Pros and Cons of Opening Louisiana Public Schools


As the new school year fast approaches, whether and how to reopen is caught up in the ongoing novel coronavirus disease 2019 (COVID-19) pandemic.

 Is it safe for students to attend brick-and-mortar classrooms? Can we make it safer? And should they attend classes even if we can’t? 

With a scheduled start date of Aug. 12 in New Orleans, there isn’t much time or money to spare. Some parents feel opening schools on time seems rushed and reckless. Online schooling could continue for a while. 

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To limit the spread of contagion requires several steps:

  • Wear a mask. This protects the person wearing the mask and the people around the mask wearer.
  • Stay home. The less you interact with other people, the less chance of spreading or catching the virus.
  • Six feet of separation. Stay at least six feet away from other people outside the home. 
  • Personal hygiene. Wash hands often for at least 30 seconds, and use hand sanitizer when that’s not possible.
  • Small groups only. Limit social gatherings to 10 people or fewer. 

To make this possible in schools may require millions of dollars and the will to do it. 

The State of Louisiana

Louisiana ranks fourth per capita for COVID-19 infections (and 13th by total number) and eighth for deaths (ninth by total number), according to the COVID Data Tracker on the Centers for Disease Control and Prevention (CDC) website. 

Bars had closed statewide on March 16 before being allowed to reopen at 25% capacity on June 5. New Orleans chose not to reopen them until June 13. They closed again July 15, following a dramatic spike in COVID-19 cases. July 19 recorded the highest one-day increase in infections—3,167—surpassing April 2’s 2,726. Deaths, at 34, were little more than one-quarter of the high of 129 on April 14. 

The reasons bars must remain closed while other businesses can (cautiously) reopen is because drinking in crowded indoor spaces facilitates “heavy breathing in close proximity”—such as leaning in close and yelling to be heard—and touching the same sticky surfaces as one another. Social distancing is almost impossible, as is wearing a mask while you drink. And when people drink, they don’t always make wise decisions. 

In some communities, surges in COVID-19 cases have been traced back to a single drinking establishment. 

Many people now accept these best practices as necessary, including in Louisiana, but not all.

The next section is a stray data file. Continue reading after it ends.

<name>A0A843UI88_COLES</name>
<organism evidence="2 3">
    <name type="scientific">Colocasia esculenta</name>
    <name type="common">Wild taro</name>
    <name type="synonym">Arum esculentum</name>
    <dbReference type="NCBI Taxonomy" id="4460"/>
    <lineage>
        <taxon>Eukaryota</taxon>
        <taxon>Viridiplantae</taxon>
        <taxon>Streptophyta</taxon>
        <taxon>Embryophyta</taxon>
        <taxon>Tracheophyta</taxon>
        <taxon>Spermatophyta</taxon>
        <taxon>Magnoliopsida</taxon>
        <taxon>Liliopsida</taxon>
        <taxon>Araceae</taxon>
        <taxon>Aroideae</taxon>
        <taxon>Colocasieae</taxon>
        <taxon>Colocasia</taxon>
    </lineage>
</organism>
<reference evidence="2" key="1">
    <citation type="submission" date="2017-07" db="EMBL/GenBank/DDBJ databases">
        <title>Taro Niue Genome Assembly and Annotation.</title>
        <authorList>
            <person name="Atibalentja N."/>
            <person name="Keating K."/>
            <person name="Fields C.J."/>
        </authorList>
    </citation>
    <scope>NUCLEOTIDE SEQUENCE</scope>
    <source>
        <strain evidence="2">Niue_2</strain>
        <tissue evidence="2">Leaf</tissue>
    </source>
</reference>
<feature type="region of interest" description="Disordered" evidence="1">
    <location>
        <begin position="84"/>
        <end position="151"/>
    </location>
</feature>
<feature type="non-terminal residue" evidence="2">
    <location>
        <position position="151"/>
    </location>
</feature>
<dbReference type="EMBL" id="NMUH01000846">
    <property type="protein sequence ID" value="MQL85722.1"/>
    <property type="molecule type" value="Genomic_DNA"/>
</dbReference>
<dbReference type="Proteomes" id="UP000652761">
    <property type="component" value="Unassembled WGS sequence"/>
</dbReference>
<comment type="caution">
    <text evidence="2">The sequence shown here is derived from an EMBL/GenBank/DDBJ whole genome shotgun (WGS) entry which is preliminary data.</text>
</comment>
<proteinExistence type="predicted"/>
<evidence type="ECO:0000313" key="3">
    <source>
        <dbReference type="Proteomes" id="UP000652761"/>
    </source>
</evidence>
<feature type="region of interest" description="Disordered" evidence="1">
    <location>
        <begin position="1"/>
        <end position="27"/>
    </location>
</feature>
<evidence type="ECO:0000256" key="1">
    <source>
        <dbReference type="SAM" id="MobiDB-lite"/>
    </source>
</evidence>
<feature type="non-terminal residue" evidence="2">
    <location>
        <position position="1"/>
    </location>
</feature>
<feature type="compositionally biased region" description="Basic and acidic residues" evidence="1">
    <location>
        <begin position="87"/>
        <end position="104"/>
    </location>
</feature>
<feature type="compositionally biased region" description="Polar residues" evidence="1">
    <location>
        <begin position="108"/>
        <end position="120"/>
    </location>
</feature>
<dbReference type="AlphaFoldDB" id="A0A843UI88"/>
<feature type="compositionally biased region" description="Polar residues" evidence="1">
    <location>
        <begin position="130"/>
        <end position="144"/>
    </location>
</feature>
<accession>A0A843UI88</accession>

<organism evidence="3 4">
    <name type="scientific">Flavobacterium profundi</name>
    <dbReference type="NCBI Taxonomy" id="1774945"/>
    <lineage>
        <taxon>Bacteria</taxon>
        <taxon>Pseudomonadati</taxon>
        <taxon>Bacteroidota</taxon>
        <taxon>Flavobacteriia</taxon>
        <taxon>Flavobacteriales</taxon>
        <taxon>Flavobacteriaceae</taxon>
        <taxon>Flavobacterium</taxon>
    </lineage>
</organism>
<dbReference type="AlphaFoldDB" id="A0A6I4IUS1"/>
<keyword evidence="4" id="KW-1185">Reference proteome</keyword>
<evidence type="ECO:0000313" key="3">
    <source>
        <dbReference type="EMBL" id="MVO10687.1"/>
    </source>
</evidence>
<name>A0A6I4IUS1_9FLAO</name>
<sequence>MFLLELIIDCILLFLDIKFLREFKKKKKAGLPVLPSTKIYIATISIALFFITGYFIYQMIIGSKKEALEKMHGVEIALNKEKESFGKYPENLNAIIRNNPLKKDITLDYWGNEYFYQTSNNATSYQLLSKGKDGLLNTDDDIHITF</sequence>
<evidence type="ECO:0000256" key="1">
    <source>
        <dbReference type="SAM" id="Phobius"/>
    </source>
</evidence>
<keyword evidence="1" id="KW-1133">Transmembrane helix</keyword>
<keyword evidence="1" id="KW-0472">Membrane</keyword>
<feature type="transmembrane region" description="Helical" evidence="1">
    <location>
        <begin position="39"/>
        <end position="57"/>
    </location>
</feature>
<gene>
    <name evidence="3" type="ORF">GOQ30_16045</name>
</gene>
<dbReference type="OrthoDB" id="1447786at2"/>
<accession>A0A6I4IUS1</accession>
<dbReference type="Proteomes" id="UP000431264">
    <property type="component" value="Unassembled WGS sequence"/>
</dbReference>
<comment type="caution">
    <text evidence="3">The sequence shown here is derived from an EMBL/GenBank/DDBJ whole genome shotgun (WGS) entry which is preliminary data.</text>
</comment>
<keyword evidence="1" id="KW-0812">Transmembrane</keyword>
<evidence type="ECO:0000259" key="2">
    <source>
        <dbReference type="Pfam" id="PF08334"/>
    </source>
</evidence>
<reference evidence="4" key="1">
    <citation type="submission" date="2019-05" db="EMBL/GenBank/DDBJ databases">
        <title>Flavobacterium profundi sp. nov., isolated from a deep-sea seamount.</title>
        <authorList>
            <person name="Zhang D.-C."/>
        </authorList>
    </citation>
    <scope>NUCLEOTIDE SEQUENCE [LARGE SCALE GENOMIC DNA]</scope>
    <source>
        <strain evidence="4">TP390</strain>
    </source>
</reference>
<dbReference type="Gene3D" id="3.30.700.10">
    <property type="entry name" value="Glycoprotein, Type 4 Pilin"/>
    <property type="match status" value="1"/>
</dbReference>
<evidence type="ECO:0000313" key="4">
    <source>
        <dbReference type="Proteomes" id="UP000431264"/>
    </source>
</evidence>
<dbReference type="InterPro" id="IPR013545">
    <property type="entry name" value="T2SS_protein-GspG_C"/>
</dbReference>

Though Gov. John Bel Edwards (a Democrat) was initially hesitant, he has now made mask-wearing mandatory (with a few exceptions) and has reclosed some recently reopened businesses such as bars. But Attorney General Jeff Landry (a Republican) says while the policy is wise, it is likely unconstitutional, and he opposes it on those grounds. 

He is allowing gatherings as large as 50, five times the CDC limit. 

US Senator John Kennedy (Republican), without supporting mandatory mask laws, said he wears a mask everywhere and two on airplanes “because I don’t want to die.” He recommended that everyone do the same and said the pandemic might be under control now if everyone had, along with staying six feet apart and washing their hands. 

And at a press conference with Gov. Edwards on July 14 at Louisiana State University, US Vice President Mike Pence and White House Coronavirus Task Force member Deborah Birx came out in favor of wearing masks to help flatten the rising curve of COVID-19 but stopped short of making it mandatory. 

The standing policy of the task force, Pence said, is to let the states make that determination, based on “their unique circumstances.”

But will they make the right decision? A leaked CDC document suggests that at least 10 of the 21 states that have reopened recently—and as many as 18—may need to partially shut down again—including bars, nightclubs, dine-in restaurants, and gyms—to control their surges. Louisiana is on that list. 

Making Schools Safe

The same general principles concerning bars apply to schools as well. Classrooms are overcrowded, at least by social distancing standards. Children, especially young children, tend not to have the best hygiene. They get in close, touch each other and then touch their faces., And it’s hard to imagine them wearing and keeping on masks all day.